The Man Who Established a Shelter for Battered Orthodox Women

A talk with Noach Korman, director of Bat Melech, which operates facilities and programs to support abused Orthodox women.

How did you come to establish Bat Melech, the shelter for Orthodox and ultra-Orthodox women who have suffered domestic violence?

“Seventeen years ago, when I was working as a young lawyer, a Haredi woman asked me to represent her in divorce proceedings. She had fled from her violent husband and gone to a shelter for battered women, only to discover that the shelter was completely unsuitable from a religious point of view: Shabbat, kosher food, the proper atmosphere. Her only alternative was to remain in the street.

“Words led to deeds: We found and made available an apartment with a staff that took in religious women who were victims of domestic violence. Of course, we’ve never suffered from less than full occupancy: The moment we rented the place it filled up, even before all the furniture arrived.”

What is distinctive about battered women from these communities?

“An Orthodox or Haredi woman has to dare to speak out in a way that her community does not really accept or support – in fact, it stigmatizes them to some extent. Thank God, in the past 10 years there is no doubt that we have seen great progress in this area. More women are willing to complain and to dare to demand an end to violence in the home. Regrettably, not enough work has been done among the men; they have not yet internalized the limits of power.

“Another distinctive characteristic here is that an Orthodox or Haredi woman usually comes to the shelters with ties to a local rabbi or a rabbinical court or a community leader. So the work we do preserves all the woman’s interests and allows the community and the rabbis to take part in the overall process of family rehabilitation.”

How many women are in your shelters?

“We have approximately 60 women and 200 children per year in the two shelters we operate. One of the main things about religious women is that they usually have a particularly large number of children. That is due in part to the fact that sometimes it takes time until an Orthodox or Haredi woman manages to testify and do something, and of course there is meanwhile an effort to restore domestic harmony: Rabbis are brought in, attempts are made to resolve the problems and in the interim children are born, thank God. So our shelters are full of children, knock on wood.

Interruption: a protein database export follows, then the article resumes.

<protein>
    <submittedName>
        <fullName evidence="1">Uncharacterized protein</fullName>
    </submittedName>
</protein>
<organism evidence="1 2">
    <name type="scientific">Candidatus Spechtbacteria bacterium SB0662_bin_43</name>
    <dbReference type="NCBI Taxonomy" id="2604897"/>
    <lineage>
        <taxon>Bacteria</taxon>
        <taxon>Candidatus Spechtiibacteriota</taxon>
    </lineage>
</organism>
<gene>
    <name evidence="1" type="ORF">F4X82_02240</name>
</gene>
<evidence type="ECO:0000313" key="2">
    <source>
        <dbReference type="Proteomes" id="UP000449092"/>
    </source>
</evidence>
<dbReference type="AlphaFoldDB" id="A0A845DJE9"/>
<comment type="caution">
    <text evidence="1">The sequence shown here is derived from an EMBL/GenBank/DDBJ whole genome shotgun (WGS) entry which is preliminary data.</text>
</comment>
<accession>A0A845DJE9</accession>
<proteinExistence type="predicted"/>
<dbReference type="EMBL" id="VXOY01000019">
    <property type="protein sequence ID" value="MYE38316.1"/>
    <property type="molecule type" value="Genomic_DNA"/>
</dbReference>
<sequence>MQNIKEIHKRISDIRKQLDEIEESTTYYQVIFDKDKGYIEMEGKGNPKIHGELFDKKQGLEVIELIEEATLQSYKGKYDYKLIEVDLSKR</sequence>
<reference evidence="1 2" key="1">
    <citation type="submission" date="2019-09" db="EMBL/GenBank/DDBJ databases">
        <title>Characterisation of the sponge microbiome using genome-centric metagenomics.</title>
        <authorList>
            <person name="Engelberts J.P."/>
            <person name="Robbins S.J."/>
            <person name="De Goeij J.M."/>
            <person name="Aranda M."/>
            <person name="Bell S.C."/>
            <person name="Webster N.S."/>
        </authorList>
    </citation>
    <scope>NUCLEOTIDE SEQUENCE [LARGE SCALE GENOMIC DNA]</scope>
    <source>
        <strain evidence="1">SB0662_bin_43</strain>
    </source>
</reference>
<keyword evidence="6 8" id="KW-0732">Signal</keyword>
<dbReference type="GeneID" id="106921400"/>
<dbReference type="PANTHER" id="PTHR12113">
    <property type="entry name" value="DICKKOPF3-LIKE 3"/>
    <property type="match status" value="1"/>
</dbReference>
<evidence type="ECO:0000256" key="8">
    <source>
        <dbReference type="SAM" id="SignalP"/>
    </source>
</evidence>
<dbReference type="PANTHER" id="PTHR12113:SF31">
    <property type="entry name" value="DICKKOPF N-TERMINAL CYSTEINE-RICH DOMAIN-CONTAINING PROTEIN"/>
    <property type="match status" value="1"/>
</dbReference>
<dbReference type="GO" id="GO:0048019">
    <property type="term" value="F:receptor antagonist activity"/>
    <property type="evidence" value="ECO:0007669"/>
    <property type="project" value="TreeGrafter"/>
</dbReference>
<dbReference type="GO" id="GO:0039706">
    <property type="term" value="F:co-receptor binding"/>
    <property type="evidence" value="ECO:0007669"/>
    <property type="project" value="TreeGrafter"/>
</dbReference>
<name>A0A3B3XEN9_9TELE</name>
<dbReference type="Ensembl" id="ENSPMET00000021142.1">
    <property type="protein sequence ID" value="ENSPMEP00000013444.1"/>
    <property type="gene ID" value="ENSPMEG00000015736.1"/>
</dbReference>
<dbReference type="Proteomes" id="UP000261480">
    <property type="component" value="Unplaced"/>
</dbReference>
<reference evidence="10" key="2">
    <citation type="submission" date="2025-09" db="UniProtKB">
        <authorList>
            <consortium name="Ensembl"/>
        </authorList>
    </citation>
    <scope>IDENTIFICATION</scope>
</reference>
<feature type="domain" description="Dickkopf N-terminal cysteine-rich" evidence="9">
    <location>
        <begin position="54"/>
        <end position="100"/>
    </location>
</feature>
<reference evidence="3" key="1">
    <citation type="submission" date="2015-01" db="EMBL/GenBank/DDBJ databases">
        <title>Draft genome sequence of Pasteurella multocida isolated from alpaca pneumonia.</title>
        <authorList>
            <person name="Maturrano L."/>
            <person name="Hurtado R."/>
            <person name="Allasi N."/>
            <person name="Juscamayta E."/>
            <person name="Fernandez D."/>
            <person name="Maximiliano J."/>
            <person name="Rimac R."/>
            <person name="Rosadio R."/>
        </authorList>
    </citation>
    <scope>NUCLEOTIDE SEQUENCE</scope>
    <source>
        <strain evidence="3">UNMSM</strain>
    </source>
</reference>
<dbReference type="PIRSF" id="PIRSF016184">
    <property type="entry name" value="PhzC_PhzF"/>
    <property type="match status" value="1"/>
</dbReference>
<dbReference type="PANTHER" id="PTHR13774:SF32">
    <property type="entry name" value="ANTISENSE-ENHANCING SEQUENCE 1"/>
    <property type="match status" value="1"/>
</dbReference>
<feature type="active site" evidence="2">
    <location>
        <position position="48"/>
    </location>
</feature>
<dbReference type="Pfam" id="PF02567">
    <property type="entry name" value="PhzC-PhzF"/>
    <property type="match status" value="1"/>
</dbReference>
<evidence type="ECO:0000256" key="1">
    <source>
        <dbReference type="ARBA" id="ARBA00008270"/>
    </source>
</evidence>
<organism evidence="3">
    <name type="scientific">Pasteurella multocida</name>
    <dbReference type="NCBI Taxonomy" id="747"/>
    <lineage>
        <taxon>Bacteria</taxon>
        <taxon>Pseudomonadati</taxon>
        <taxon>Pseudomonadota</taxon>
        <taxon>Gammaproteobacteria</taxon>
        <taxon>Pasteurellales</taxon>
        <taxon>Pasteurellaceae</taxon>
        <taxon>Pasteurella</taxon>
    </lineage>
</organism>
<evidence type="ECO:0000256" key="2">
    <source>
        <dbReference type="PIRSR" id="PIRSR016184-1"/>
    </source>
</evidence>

“It is important for me to say that the shelters operate in cooperation with the Ministry of Social Affairs, which also provides partial funding, but the funding does not help with the fact that we have many children.”

How has work affected you personally?

“What it’s changed in me is mainly that I believe that social justice is something that each of us can work for every day. I am happy that in the past few years a group of prominent women has joined us. Together with our staff, they are bringing about a very great change in Orthodox and Haredi society in regard to the way in which responsibility is being taken for this subject. People understand that the situation exists and are working for change.”

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An ultra-Orthodox neighborhood in Jerusalem, Mea Shearim.
Shiran Granot
Noach Korman, January 2014.
David Hochberg